Getting back your voice
In my new book, Protest Vote, I tell the story of how politicians have lost touch with their voters—lost the plot—and how protest vote parties and grassroots campaign groups have fought back.
Ever since Matthew Elliott founded the TPA ten years ago, it has been at the forefront of a revolution in the way we express our view on government and the way our country is run. When I first joined the TPA, I was thoroughly fed up with conventional party politics. Politicians were turning their back on grassroots supporters, convinced they know better than the ordinary voter. The TPA has been part of a popular uprising giving power back to disenchanted voters, allowing them to have an impact on government policy and rein in out of control public expenditure.
Through candid interviews with key political figures from Nigel Farage of UKIP to Sara Parkin of the Green Party, in Protest Vote I tell for the first time the colourful story of the rise of Britain’s protest movements against the political establishment, and the maverick leaders that express this tide of discontent. My book pinpoints the moments—from mass immigration to the Europe Union—when the arrogance of mainstream politicians lost them voters—and how this has changed politics in Britain forever.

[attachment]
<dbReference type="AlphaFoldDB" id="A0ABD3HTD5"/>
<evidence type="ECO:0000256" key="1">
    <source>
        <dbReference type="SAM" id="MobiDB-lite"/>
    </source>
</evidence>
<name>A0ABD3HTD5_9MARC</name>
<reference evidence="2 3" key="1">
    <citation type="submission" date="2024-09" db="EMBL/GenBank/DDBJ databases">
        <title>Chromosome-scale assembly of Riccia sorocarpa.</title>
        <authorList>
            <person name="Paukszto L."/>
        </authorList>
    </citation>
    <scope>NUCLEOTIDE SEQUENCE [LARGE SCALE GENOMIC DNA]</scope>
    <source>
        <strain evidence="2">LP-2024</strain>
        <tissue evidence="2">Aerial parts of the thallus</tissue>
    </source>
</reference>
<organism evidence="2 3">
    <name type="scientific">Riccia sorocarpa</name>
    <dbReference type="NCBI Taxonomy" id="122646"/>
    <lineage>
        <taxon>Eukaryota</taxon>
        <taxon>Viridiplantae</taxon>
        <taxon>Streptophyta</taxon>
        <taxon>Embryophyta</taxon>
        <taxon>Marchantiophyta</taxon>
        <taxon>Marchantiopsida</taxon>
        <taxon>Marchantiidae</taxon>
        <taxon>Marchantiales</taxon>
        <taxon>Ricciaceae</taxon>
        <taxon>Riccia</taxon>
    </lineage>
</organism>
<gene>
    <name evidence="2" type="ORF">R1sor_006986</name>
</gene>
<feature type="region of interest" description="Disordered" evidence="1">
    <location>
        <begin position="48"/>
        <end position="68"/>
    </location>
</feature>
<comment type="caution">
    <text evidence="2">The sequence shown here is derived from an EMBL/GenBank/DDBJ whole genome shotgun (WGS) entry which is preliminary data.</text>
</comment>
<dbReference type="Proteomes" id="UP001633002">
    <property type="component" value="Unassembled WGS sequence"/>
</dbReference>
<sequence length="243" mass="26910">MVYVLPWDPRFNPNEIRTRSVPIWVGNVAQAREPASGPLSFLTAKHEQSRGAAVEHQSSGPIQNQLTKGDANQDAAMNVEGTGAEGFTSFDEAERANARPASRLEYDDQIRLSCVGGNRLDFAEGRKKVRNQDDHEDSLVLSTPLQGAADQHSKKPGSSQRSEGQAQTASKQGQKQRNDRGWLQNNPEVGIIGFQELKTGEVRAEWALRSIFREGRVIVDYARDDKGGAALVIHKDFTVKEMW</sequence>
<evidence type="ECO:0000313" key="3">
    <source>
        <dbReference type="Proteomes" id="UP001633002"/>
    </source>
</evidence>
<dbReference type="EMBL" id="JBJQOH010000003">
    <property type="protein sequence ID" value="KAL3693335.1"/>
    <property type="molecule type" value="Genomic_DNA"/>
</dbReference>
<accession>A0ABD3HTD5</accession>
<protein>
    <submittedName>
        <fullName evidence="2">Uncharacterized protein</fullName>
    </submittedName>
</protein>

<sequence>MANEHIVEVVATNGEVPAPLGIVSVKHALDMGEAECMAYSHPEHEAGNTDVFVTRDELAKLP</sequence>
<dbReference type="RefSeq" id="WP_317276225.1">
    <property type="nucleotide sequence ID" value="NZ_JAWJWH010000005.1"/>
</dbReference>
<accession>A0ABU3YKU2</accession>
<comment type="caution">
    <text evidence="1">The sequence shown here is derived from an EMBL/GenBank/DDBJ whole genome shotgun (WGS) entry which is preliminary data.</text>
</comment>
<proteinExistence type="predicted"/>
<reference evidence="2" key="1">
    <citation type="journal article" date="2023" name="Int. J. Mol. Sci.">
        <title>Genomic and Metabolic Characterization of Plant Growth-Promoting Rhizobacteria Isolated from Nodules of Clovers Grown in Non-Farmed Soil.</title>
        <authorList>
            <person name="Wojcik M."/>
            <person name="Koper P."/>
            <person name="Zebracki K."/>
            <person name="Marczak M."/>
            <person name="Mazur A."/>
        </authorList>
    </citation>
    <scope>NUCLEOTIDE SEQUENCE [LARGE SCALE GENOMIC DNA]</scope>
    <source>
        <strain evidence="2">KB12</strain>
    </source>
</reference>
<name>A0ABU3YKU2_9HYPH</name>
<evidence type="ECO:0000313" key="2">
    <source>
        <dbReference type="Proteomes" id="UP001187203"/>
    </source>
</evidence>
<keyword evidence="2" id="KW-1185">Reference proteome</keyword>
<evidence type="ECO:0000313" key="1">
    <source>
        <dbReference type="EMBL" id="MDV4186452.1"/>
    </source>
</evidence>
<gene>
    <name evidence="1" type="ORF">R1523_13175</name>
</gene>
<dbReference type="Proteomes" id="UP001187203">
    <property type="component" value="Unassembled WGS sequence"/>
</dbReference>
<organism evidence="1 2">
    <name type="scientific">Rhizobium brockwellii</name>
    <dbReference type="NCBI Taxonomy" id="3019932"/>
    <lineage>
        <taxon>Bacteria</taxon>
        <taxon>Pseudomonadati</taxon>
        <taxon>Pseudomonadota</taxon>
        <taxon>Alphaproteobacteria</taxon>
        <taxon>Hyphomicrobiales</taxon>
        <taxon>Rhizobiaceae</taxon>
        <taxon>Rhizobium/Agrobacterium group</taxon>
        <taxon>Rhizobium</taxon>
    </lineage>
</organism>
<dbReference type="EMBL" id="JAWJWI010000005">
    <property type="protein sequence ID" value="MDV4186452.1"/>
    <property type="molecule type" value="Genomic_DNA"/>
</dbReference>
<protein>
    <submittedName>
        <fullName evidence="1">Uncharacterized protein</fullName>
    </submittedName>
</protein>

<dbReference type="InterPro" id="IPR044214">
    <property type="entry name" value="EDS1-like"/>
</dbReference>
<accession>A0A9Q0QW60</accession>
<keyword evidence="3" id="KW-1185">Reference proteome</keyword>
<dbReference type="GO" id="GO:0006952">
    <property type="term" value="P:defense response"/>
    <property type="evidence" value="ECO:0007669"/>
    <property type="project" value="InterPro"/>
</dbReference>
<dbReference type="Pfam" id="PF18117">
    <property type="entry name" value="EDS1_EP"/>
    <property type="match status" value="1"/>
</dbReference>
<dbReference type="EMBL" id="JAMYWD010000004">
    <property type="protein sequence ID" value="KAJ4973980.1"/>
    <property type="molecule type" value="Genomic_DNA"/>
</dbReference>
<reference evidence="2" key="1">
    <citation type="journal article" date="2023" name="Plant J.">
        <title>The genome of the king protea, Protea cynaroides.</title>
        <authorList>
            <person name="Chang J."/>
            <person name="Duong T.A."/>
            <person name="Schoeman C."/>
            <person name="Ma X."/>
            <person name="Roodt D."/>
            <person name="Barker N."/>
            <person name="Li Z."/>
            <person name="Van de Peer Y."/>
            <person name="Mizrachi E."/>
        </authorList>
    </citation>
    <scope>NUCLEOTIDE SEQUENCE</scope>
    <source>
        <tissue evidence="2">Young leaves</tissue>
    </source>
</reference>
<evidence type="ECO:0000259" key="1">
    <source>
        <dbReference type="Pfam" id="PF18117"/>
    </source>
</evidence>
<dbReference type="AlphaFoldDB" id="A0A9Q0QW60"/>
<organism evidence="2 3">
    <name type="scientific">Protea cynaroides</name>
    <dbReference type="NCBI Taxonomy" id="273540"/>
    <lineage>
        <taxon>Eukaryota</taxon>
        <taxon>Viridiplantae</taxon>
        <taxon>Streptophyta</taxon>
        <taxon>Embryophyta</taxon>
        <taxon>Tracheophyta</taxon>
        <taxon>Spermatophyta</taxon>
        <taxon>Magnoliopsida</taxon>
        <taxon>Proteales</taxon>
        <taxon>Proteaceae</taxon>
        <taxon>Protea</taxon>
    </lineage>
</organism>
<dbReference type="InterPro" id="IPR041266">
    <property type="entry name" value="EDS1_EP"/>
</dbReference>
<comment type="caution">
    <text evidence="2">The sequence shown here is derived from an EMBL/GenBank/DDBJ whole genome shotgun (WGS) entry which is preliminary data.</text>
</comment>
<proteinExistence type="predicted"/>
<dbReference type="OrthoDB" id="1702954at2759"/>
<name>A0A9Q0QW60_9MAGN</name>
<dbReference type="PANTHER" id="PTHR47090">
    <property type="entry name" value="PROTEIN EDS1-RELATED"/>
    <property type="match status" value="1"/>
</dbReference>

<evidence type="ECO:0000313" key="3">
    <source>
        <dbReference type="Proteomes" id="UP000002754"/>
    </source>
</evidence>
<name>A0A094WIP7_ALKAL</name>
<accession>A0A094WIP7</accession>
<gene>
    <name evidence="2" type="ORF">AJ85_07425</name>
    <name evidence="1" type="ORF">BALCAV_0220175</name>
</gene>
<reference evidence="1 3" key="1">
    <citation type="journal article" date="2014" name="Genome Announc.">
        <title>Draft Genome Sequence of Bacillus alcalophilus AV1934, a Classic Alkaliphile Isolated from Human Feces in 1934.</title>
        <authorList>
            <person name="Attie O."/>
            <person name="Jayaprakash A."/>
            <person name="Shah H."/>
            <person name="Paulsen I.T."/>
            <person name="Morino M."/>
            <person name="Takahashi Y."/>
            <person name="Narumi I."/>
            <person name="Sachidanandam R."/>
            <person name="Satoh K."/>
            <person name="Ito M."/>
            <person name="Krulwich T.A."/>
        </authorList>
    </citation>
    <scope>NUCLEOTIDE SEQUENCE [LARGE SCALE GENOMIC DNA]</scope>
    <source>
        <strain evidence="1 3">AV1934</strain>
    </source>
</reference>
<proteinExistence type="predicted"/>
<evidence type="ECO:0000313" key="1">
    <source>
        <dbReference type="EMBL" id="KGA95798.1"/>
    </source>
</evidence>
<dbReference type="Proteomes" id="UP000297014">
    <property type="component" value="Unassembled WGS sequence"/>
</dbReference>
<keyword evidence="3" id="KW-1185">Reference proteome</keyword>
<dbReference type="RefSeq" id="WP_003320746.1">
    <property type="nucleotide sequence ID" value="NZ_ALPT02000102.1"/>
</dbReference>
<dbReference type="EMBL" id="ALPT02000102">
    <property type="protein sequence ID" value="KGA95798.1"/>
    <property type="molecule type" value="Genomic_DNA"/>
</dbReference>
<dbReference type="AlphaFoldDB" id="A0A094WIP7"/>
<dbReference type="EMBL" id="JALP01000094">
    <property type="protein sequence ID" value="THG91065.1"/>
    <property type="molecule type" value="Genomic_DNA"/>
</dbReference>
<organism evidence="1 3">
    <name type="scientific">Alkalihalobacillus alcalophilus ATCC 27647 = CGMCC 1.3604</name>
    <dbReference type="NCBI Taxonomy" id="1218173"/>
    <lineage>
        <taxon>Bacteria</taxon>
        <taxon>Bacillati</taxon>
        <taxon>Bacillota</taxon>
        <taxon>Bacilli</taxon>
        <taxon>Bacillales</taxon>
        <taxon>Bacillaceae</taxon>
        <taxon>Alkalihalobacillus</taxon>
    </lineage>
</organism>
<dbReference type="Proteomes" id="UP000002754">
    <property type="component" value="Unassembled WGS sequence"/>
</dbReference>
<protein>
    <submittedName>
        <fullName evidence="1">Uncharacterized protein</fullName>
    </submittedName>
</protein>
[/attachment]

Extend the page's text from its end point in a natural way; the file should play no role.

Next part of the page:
I interviewed Matthew Elliott for my book and he tells the fascinating story of the evolution of the TPA from its early days meeting in cafés.
‘Basically, the trend is that all political parties don’t want to give their activists much of a say,’ explains Elliott. ‘Frankly, they’re embarrassed by them. They don’t like debates at party conference because they can’t control what people are going to say. They would much rather activists pay their subs, give their donations, deliver their leaflets and have no opinions of their own. Which is why membership numbers for all political parties are going down. What people like about everything from Conservative Home to the TPA is that there is a vibrant debate there. If you’re just there as fodder for delivering leaflets, why do it?’
‘When parties started clamping down on dissent within parties, that’s when pressure groups became more appealing,’ he continues. ‘People would go for single-issue pressure groups. They could see how they make a difference in politics, they satisfy their interest in politics, and they don’t have to sign up to all the things they disagree with within a political party.’
Thanks to Matthew Elliott and a few other far-sighted political figures, the voter is getting back his and her voice. If you want to know more about this process, I tell the full story in Protest Vote.
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